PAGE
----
Thu, Nov 05, 2015 - Page 12 News List

Giddyap, it’s Golden Horse time

The highlight of the year arrives for cinephiles with the opening of the Golden Horse Film Festival, which runs through the end of the month

By Ho Yi  /  Staff reporter

Ciro Guerra, Embrace of the Serpent.

Photo courtesy of Taipei Golden Horse Film Festival

It is the time of the season when film buffs and art-house moviegoers gleefully indulge in the dazzling array of choices on offer at the Taipei Golden Horse Film Festival (台北金馬影展), which celebrates its 35th edition this year. The lineup of more than 170 feature, documentary, animation and short films is designed to accommodate diverse tastes and sensibilities, ranging from works of cinematic greats to musicals and gay movies.

Also featured are films that have garnered accolades on the international film festival circuit for the past year, as are the less accessible art-house pieces that amaze and confound with their different viewpoints and aesthetics. Read on for a selection of festival highlights. It may help to ease the burden of navigating through the 252-page festival booklet.


New releases by film maestros from around the world always make a high point of the Golden Horse. Philippe Garrel, Atom Egoyan and Tsai Ming-liang (蔡明亮) all put out new works, but the most noticeable is Jafar Panahi’s Taxi, the third film that the Iranian director has made since 2010, when he was sentenced to house arrest and given a 20-year ban on filmmaking on the ground of political dissent. In the clandestinely produced work, Panahi pretends to be a cab driver and films his encounters with strangers and acquaintances with a dashboard-mounted camera. Public debates and conversations are therefore rendered possible in private, turning a taxi ride on the streets of Tehran into an act of political defiance. The film was awarded with the Golden Bear at the Berlin International Film Festival this year.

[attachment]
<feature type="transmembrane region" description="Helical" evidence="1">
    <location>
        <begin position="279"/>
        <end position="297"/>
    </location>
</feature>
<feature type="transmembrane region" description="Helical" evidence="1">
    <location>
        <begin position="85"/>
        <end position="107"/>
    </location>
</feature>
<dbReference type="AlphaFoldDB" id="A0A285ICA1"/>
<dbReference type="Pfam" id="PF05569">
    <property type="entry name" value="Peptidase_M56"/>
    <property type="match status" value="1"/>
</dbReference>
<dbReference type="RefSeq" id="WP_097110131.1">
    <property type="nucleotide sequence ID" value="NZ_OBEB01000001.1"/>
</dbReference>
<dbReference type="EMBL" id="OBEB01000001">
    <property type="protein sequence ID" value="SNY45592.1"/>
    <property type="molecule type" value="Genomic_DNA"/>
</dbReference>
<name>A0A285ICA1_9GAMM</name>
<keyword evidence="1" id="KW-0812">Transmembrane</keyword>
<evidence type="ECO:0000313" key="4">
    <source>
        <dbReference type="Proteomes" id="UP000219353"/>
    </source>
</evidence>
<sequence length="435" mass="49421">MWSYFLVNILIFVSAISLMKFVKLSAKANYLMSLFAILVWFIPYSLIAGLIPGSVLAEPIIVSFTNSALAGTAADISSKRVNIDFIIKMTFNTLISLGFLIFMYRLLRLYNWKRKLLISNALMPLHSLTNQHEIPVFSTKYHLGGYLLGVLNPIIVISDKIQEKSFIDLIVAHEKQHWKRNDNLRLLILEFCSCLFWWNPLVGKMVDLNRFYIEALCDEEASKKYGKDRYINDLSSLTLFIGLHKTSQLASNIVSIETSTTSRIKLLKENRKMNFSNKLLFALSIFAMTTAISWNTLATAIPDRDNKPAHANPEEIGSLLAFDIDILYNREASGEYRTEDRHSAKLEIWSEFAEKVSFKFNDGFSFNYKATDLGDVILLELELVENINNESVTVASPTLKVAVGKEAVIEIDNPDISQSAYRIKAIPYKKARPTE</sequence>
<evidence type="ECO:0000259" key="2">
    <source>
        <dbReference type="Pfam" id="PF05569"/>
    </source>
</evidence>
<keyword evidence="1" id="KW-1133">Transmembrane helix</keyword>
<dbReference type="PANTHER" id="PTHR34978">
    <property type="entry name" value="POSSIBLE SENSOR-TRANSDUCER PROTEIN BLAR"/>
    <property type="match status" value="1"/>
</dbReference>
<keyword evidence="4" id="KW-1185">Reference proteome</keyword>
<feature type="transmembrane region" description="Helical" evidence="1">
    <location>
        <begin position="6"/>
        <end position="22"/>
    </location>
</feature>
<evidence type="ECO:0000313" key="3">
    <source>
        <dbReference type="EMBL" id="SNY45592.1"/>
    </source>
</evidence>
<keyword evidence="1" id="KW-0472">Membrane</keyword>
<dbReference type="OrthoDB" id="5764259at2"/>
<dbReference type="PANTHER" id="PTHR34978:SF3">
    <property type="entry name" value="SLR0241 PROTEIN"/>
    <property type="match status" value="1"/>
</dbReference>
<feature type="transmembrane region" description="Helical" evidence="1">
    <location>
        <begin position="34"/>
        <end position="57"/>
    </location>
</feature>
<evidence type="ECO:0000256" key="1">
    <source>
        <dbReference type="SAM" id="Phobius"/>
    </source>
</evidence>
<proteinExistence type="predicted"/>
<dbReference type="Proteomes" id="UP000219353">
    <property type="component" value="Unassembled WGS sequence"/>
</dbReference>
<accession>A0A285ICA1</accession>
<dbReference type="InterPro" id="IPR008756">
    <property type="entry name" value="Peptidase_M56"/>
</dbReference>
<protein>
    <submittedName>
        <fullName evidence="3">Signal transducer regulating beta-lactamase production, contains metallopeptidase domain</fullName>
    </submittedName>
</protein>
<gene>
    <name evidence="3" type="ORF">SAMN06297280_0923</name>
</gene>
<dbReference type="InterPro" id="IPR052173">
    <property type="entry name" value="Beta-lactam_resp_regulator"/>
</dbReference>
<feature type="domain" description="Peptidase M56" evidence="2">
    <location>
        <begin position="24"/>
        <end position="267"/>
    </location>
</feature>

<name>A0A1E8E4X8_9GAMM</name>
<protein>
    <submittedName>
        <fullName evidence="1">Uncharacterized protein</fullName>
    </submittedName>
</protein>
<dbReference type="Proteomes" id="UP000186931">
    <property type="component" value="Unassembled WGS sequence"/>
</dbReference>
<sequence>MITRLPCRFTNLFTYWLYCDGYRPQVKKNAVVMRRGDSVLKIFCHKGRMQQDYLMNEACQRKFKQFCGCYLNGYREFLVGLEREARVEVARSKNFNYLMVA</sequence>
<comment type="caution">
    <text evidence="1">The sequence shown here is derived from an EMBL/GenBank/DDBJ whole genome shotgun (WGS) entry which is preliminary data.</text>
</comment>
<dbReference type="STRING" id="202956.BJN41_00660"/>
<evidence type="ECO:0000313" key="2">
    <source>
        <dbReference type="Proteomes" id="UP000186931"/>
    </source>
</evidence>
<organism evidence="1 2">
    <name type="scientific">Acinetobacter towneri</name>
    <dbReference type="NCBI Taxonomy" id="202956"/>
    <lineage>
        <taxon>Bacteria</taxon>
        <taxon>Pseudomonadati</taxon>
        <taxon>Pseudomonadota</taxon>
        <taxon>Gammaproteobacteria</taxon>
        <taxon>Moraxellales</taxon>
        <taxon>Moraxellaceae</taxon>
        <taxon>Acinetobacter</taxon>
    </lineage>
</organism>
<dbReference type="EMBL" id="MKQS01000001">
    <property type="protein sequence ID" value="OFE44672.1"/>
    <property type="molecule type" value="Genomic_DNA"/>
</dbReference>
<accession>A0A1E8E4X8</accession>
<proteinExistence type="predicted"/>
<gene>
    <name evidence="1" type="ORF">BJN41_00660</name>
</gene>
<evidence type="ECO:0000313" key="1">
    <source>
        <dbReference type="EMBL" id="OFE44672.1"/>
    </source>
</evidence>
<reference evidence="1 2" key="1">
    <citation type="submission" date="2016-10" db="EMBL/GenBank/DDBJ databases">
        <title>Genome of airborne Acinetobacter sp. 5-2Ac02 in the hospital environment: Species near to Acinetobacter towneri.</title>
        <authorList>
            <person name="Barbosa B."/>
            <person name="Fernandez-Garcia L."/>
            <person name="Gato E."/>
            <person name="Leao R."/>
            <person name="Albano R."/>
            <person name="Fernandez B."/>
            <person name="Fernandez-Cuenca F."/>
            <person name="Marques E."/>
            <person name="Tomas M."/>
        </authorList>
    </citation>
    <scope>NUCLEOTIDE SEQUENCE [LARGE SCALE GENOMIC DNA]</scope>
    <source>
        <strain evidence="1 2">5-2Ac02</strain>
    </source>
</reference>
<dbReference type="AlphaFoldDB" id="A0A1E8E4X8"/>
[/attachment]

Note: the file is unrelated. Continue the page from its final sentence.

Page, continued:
The issue of refugees takes central stage at French director Jacques Audiard’s almost entirely Tamil-language immigrant drama Dheepan, which follows the lives of three Sri Lankan refugees as they flee their war-torn country only to find themselves trapped in violence in the house projects in Paris. The film beat Hou Hsiao-hsien’s (侯孝賢) The Assassin (刺客聶隱娘) to win the Golden Palm at this year’s Cannes Film Festival.

With The Pearl Button, worldly renown documentarian Patricio Guzman studies Chile’s history of genocide as he turns his poetic lens onto the indigenous peoples of Chilean Patagonia. As a documentary, the film receives a rare recognition by picking up the Silver Bear for best script at this year’s Berlin film festival.

Among freshly recognized talent on the global stage, Hungarian director Laszlo Nemes delivers a Cannes-winning debut feature titled Son of Saul, a grim, powerful Holocaust drama centering on a Jewish prisoner forced to assist Nazis at the death camp of Auschwitz.

From Afar by Venezuelan first-time director Lorenzo Vigas scooped the Venice Film Festival’s Golden Lion with a quiet, but deeply felt, gay romance between a well-off, middle-aged man and a young street thug.


Under the helm of Emma Chen (陳曉珮), the festival’s program director, the Golden Horse has put emphasis on films that aren’t afraid to challenge audiences. For something weird and kinky, Austrian auteur Ulrich Seidl returns to documentary filmmaking with In the Basement, a project reportedly conceived years before the horrendous crimes of Wolfgang Priklopil and Josef Fritzl were discovered. Noted for his exploration of the grotesque side of bourgeois Austria, Seidl takes viewers into Austrians’ suburban cellars where most personal hobbies are conducted and celebrated.

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